Adult court for adult crime
After listening to testimony from both sides, Anderson County Judge Edgar Long made the difficult decision Friday that 15-year-old Jesse Osborne should be tried as an adult. Given the gravity of the charges, it appears the judge made the right decision.
Authorities say the teenager killed his 47-year-old father, Jeffrey Osborne, at their home; then drove to Townville Elementary and opened fire on children and teachers on the playground on Sept. 28, 2016. Six-year-old Jacob Hall, a first grader, died as a result of injuries in the shooting and several others were injured. Osborne was 14 at the time. He faces two counts of murder; three counts of attempted murder and five counts of possessing a weapon during a violent crime.
If convicted, he will likely go to jail for decades. Had the case stayed in juvenile court, Osborne would have been released at the age of 21 if he was convicted.
Before making his way to Townville Elementary School, Osborne researched school shootings in Columbine and Sandy Hook, authorities testified this week. He watched videos of kittens being tortured and talked about killing people on one of his social media accounts, according to testimony. He told detectives he would have taken more firepower to the school, but he couldn’t get into his father’s gun safe, according to testimony.…
Keeping the case in juvenile court may have provided Osborne with a second chance at life. But trying him in adult court means that if convicted, he will spend a large part of his life behind bars. That seems like a more suitable punishment for taking two lives.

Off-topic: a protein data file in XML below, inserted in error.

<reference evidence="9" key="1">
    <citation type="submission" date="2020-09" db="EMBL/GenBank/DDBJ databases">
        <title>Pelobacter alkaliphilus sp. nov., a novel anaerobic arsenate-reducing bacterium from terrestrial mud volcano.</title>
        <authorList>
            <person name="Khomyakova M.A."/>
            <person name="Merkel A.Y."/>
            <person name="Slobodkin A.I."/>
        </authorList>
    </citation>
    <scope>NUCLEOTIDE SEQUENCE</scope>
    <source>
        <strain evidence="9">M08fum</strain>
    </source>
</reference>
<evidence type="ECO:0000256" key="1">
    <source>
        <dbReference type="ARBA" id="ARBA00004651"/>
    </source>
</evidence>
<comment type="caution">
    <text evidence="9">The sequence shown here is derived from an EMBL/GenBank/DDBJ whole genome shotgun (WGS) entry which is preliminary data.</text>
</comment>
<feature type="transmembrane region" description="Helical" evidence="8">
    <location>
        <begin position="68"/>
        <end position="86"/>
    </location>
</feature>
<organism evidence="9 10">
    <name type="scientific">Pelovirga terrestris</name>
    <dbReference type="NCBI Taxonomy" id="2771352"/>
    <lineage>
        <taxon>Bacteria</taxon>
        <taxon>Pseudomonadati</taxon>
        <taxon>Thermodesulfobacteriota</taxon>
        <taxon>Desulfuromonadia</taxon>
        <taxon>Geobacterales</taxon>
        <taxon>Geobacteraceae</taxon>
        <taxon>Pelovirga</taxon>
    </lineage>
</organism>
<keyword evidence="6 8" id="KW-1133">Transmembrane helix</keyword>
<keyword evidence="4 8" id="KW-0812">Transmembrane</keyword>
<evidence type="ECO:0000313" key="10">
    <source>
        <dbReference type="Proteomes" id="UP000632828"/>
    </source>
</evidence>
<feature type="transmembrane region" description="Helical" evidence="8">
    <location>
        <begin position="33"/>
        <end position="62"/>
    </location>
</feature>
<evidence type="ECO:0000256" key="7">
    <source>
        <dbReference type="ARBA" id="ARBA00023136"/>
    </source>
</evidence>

Santee Cooper is more than power
The owner of the manmade lakes Marion and Moultrie, Santee Cooper was created more than a half-century ago to bring growth and development to rural counties by supplying electricity. Water was and is a logical extension of the mission.
But will the mission continue if South Carolina leaders decide to sell Santee Cooper in an effort to recoup money paid by customers of the utility and the electric cooperatives it serves for a failed nuclear reactor project in Fairfield County? Santee Cooper is a partner in that project with SCANA Corp., parent company of S.C. Electric & Gas Co.
With the primary focus on Santee Cooper as a power provider and suitors likely being big power producers, it is unknown what would happen with Santee Cooper’s other missions.…
Just as the governor and lawmakers must look at the big picture beyond customers paying for the failed nuclear project with regard to SCANA, the same applies with Santee Cooper. The state owns Santee Cooper and must be cognizant of the multiple roles it plays.
Tougher sentences for politicians
Another case in point that would indicate crime isn’t as risky surfaced this week when a judge sentenced former state Rep. Rick Quinn Jr. to two years on probation, 500 hours of community service and a $1,000 fine when Quinn pleaded guilty to a misdemeanor corruption charge.
The former House majority leader was caught up in a Statehouse corruption investigation in which Quinn was accused of taking $4 million in unreported lobbyist dollars and doing their bidding on behalf of his father’s political consulting company. Quinn’s father, Richard Sr., has had a list of high-profile clients. In exchange for his son’s plea deal, and by cooperating with investigators, the elder Quinn avoided corruption charges himself.
One might argue that it’s not the penalty that comes from the commission of such crimes that acts as a deterrent at all, that those who commit these crimes get so full of themselves and think themselves too smart and too powerful to fail. That, to a large degree, makes perfect sense. Still, we’d like to see stiffer penalties and real time served behind bars, if not to test the theory, then to at least mete out more just punishment and give victims a little more satisfaction.